Energy is something we use every single day of our lives. We use it to charge our phones, drive to work, and run our businesses. In fact, energy audits conducted by the U.S. Department of Energy show that over 50% of compressed air systems at small to medium-sized industrial facilities have energy conservation opportunities that are available at a low cost. This is important as it can help save money while still utilizing the energy a business needs to succeed.
For homeowners of mainly older homes, it can be hard to find ways to cut costs, and it can also be a challenge to find the money for investing in a home. While it’s true that older homes possess a certain charm and character, they often lack the energy-efficient amenities that newer, more modern homes offer. Despite that, there are some things that can be done in older homes to help you save money and energy as a homeowner.
Evaluate Your Insulation Situation
Adding insulation to an older home is one easy way to help save money and energy. You may be thinking that all homes already have insulation, and you’d be right! But unfortunately, the real question should be whether the insulation is good or not. Older homes tend to have poor insulation made from outdated and even dangerous materials. According to The Daily Courier, the United States Environmental Protection Agency says that adding insulation can cut energy costs by 50%. That gives the homeowner a lot more room to spend their saved money on other things. If you’re not sure whether your home has good insulation or not, it’s important to have it tested and take immediate action if you need to improve or replace it.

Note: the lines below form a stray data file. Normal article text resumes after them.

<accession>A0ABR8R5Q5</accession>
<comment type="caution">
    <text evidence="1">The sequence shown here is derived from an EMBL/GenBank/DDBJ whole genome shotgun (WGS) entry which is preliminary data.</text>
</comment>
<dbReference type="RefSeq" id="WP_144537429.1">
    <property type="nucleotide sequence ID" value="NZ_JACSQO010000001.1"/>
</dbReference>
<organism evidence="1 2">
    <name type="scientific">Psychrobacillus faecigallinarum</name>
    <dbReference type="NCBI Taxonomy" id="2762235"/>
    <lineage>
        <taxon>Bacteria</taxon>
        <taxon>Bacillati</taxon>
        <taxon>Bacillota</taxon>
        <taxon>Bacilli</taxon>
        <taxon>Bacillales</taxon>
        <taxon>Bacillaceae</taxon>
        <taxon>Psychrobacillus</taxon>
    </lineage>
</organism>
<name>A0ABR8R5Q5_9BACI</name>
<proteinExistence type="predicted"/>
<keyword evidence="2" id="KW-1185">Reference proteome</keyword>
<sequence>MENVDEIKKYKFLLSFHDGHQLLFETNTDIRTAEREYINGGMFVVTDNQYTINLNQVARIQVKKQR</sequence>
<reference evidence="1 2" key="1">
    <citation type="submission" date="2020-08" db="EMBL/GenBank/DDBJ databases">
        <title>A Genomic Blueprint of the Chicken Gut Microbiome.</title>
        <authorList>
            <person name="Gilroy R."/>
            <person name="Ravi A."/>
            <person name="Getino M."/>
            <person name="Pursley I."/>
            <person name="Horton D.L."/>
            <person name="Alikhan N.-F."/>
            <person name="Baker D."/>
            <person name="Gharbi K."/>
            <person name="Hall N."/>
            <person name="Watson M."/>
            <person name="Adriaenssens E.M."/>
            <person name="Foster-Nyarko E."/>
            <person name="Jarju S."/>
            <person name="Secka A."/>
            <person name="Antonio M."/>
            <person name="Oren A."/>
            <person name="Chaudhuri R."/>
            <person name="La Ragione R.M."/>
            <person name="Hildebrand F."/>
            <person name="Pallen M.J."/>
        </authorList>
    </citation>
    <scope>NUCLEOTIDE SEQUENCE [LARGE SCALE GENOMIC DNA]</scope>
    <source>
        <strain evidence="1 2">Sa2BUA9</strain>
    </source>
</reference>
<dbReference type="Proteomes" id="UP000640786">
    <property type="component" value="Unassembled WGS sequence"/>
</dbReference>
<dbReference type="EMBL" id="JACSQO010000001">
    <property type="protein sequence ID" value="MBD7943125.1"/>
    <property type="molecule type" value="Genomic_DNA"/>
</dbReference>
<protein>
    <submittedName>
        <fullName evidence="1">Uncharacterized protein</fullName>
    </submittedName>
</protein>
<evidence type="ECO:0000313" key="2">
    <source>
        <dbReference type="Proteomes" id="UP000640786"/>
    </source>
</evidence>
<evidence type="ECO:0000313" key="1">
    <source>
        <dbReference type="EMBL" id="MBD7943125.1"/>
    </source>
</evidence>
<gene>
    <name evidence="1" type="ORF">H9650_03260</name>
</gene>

Invest in Home Energy Audits
Another thing you can do as a homeowner that can save you money in the long run is invest in a home energy audit. Those conducting the audit will be able to tell you if there are any problems in your home that need to be fixed, or if there are ways that you can cut down on energy. This is a particularly efficient strategy for homeowners in older homes, as some issues may be overlooked to the point where they become a bigger issue than they initially were.
Check for Leaks
Finally, it’s always a good rule of thumb to check for any leaks in your home. This includes any small cracks where warm or cold air can escape, as well as plumbing leaks. If you find any, plug them immediately. The most common places for air leaks include windows, doors, chimneys, and any other places in your home that have direct contact with the outdoors. Don’t leave anything to chance!
Older homes are good investments and idolized by many potential homeowners. Don’t let the fear of energy issues stop you from purchasing an older home! With these solutions, you should have nothing to worry about.